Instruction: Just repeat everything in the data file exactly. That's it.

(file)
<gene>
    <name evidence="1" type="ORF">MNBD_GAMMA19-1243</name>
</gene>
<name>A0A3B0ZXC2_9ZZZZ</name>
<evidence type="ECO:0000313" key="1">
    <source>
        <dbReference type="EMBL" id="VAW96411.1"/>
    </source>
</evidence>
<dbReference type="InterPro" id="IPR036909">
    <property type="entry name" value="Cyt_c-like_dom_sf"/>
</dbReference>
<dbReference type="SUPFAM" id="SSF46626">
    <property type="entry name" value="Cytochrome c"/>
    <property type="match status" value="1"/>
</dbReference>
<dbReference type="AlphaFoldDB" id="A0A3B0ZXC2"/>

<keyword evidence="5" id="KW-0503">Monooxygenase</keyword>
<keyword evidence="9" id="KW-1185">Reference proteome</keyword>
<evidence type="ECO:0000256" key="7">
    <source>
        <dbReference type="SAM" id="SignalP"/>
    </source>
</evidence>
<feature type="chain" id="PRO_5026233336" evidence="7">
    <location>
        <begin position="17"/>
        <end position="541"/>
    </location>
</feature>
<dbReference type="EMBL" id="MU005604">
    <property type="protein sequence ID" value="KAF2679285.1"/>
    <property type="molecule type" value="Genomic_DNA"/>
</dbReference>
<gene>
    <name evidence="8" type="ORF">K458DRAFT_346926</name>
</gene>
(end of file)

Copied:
<gene>
    <name evidence="1" type="ORF">MNBD_GAMMA19-1243</name>
</gene>
<name>A0A3B0ZXC2_9ZZZZ</name>
<evidence type="ECO:0000313" key="1">
    <source>
        <dbReference type="EMBL" id="VAW96411.1"/>
    </source>
</evidence>
<dbReference type="InterPro" id="IPR036909">
    <property type="entry name" value="Cyt_c-like_dom_sf"/>
</dbReference>
<dbReference type="SUPFAM" id="SSF46626">
    <property type="entry name" value="Cytochrome c"/>
    <property type="match status" value="1"/>
</dbReference>
<dbReference type="AlphaFoldDB" id="A0A3B0ZXC2"/>

<keyword evidence="5" id="KW-0503">Monooxygenase</keyword>
<keyword evidence="9" id="KW-1185">Reference proteome</keyword>
<evidence type="ECO:0000256" key="7">
    <source>
        <dbReference type="SAM" id="SignalP"/>
    </source>
</evidence>
<feature type="chain" id="PRO_5026233336" evidence="7">
    <location>
        <begin position="17"/>
        <end position="541"/>
    </location>
</feature>
<dbReference type="EMBL" id="MU005604">
    <property type="protein sequence ID" value="KAF2679285.1"/>
    <property type="molecule type" value="Genomic_DNA"/>
</dbReference>
<gene>
    <name evidence="8" type="ORF">K458DRAFT_346926</name>
</gene>